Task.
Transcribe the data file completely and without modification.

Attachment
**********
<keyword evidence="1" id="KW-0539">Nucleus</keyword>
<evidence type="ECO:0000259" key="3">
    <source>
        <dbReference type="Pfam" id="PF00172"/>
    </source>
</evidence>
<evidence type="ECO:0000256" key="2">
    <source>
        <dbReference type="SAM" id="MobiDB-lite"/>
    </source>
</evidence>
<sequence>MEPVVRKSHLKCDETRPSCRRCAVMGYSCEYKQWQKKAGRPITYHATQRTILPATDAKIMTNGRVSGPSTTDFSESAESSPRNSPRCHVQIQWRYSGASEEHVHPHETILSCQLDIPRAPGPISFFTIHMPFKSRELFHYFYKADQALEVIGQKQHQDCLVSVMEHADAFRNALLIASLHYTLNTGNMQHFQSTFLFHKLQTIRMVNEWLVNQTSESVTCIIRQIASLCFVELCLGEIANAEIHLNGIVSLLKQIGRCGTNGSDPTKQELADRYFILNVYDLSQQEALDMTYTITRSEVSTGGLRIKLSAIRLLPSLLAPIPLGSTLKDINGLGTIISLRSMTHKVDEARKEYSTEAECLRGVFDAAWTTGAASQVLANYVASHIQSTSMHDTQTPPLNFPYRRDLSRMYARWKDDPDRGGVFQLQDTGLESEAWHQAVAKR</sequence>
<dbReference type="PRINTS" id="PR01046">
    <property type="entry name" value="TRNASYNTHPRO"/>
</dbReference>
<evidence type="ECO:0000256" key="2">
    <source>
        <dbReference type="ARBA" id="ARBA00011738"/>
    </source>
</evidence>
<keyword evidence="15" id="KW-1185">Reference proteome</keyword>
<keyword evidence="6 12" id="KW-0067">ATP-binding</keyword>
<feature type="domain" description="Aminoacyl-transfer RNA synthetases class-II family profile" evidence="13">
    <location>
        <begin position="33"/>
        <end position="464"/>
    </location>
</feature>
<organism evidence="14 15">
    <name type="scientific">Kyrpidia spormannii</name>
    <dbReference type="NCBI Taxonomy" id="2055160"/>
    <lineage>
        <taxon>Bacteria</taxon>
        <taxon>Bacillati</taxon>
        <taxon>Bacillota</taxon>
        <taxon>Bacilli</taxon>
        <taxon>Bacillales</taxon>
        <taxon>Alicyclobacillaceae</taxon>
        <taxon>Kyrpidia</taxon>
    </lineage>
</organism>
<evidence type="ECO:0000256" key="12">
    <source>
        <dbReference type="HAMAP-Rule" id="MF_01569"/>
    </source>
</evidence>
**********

<keyword evidence="1" id="KW-0539">Nucleus</keyword>
<evidence type="ECO:0000259" key="3">
    <source>
        <dbReference type="Pfam" id="PF00172"/>
    </source>
</evidence>
<evidence type="ECO:0000256" key="2">
    <source>
        <dbReference type="SAM" id="MobiDB-lite"/>
    </source>
</evidence>
<sequence>MEPVVRKSHLKCDETRPSCRRCAVMGYSCEYKQWQKKAGRPITYHATQRTILPATDAKIMTNGRVSGPSTTDFSESAESSPRNSPRCHVQIQWRYSGASEEHVHPHETILSCQLDIPRAPGPISFFTIHMPFKSRELFHYFYKADQALEVIGQKQHQDCLVSVMEHADAFRNALLIASLHYTLNTGNMQHFQSTFLFHKLQTIRMVNEWLVNQTSESVTCIIRQIASLCFVELCLGEIANAEIHLNGIVSLLKQIGRCGTNGSDPTKQELADRYFILNVYDLSQQEALDMTYTITRSEVSTGGLRIKLSAIRLLPSLLAPIPLGSTLKDINGLGTIISLRSMTHKVDEARKEYSTEAECLRGVFDAAWTTGAASQVLANYVASHIQSTSMHDTQTPPLNFPYRRDLSRMYARWKDDPDRGGVFQLQDTGLESEAWHQAVAKR</sequence>
<dbReference type="PRINTS" id="PR01046">
    <property type="entry name" value="TRNASYNTHPRO"/>
</dbReference>
<evidence type="ECO:0000256" key="2">
    <source>
        <dbReference type="ARBA" id="ARBA00011738"/>
    </source>
</evidence>
<keyword evidence="15" id="KW-1185">Reference proteome</keyword>
<keyword evidence="6 12" id="KW-0067">ATP-binding</keyword>
<feature type="domain" description="Aminoacyl-transfer RNA synthetases class-II family profile" evidence="13">
    <location>
        <begin position="33"/>
        <end position="464"/>
    </location>
</feature>
<organism evidence="14 15">
    <name type="scientific">Kyrpidia spormannii</name>
    <dbReference type="NCBI Taxonomy" id="2055160"/>
    <lineage>
        <taxon>Bacteria</taxon>
        <taxon>Bacillati</taxon>
        <taxon>Bacillota</taxon>
        <taxon>Bacilli</taxon>
        <taxon>Bacillales</taxon>
        <taxon>Alicyclobacillaceae</taxon>
        <taxon>Kyrpidia</taxon>
    </lineage>
</organism>
<evidence type="ECO:0000256" key="12">
    <source>
        <dbReference type="HAMAP-Rule" id="MF_01569"/>
    </source>
</evidence>